Dissertation/Thesis Abstract

Synthesis and Characterization of a Biosensor for Detection of VOCs in Exhaled Breath
by Imani nezhad, Mozhdeh, M.S., Southern Illinois University at Edwardsville, 2014, 106; 1568581
Abstract (Summary)

The goal of the proposed research is to investigate a new noninvasive method for glucose monitoring in diabetic patients. Currently, diabetic patients must perform finger pricks multiple times a day to measure their blood glucose level. This method is painful, time consuming, and costly. Recent studies have shown that the analysis of volatile organic compounds (VOCs) in exhaled breath can be used as a novel noninvasive method to monitor blood glucose levels. Thus, this project is aimed to develop a miniaturized gas biosensor to measure elevated acetone levels in a patient's exhaled breath. As part of this investigation, metal oxide films were prepared and deposited on alumina substrates and the sensor response was characterized by measuring the resistance of the sensing element with and without the presence of the target volatile organic compound.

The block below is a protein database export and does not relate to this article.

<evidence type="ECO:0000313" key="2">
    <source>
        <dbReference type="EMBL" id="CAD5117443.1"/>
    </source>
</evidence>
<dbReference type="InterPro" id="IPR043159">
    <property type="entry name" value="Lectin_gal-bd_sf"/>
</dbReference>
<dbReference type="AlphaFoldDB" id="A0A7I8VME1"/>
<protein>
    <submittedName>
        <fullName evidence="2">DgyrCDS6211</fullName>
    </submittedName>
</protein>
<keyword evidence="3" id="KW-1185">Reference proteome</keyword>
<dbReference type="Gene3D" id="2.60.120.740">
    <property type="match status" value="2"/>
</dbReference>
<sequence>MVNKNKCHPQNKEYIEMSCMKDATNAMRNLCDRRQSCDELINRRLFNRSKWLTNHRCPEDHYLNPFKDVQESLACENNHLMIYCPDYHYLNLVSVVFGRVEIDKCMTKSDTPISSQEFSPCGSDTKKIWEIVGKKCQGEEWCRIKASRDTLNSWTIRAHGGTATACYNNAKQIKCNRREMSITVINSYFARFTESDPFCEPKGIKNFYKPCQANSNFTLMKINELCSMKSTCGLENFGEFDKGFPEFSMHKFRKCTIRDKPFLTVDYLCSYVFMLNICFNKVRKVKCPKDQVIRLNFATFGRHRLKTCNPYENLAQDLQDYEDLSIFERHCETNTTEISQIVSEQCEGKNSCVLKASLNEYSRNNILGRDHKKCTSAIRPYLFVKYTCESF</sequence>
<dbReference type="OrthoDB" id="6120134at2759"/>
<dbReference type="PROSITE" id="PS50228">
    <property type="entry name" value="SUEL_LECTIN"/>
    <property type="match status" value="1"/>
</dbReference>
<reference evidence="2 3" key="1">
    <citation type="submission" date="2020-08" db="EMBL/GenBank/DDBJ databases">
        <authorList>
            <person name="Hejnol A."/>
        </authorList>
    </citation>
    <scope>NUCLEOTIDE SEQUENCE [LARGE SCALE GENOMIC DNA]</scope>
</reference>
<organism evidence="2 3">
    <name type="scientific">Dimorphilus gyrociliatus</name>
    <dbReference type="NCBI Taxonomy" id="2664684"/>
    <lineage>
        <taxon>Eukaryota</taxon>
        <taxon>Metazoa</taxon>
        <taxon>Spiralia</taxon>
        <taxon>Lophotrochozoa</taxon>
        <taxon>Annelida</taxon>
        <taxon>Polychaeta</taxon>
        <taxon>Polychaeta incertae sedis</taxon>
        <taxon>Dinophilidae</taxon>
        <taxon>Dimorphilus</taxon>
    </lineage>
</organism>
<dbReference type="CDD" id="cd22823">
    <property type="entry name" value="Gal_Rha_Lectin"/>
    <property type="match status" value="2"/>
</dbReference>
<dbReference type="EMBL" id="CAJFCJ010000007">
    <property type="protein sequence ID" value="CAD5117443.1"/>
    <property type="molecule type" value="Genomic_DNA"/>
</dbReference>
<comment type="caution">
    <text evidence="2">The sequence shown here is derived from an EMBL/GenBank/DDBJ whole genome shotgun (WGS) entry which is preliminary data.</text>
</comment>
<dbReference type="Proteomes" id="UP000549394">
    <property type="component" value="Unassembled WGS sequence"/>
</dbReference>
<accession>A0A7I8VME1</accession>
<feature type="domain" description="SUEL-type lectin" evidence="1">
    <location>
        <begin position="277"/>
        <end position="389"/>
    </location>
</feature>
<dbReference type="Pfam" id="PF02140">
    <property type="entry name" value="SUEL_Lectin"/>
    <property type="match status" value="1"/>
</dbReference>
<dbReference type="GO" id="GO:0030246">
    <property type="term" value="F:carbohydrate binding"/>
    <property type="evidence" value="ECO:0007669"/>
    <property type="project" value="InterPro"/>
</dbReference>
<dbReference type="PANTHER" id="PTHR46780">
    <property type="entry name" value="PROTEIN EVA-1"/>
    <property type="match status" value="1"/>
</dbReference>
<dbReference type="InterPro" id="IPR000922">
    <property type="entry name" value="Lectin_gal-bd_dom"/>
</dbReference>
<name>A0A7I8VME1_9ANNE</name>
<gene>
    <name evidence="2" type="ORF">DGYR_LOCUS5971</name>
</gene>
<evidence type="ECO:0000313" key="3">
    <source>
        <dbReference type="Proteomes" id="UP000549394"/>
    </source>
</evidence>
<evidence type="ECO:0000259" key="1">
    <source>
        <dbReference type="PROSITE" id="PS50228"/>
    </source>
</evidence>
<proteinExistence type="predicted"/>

Indexing (document details)
Advisor: Darabi, Jeff, Voss, Eric
Commitee: Yan, Terry
School: Southern Illinois University at Edwardsville
Department: Mechanical and Industrial Engineering
School Location: United States -- Illinois
Source: MAI 54/01M(E), Masters Abstracts International
Subjects: Mechanical engineering
Keywords: Acetone, Diabetic patients, Gas sensors, Nanocrystalline, Tungsten oxide, Volatile organic carbons
Publication Number: 1568581
ISBN: 978-1-321-31795-4
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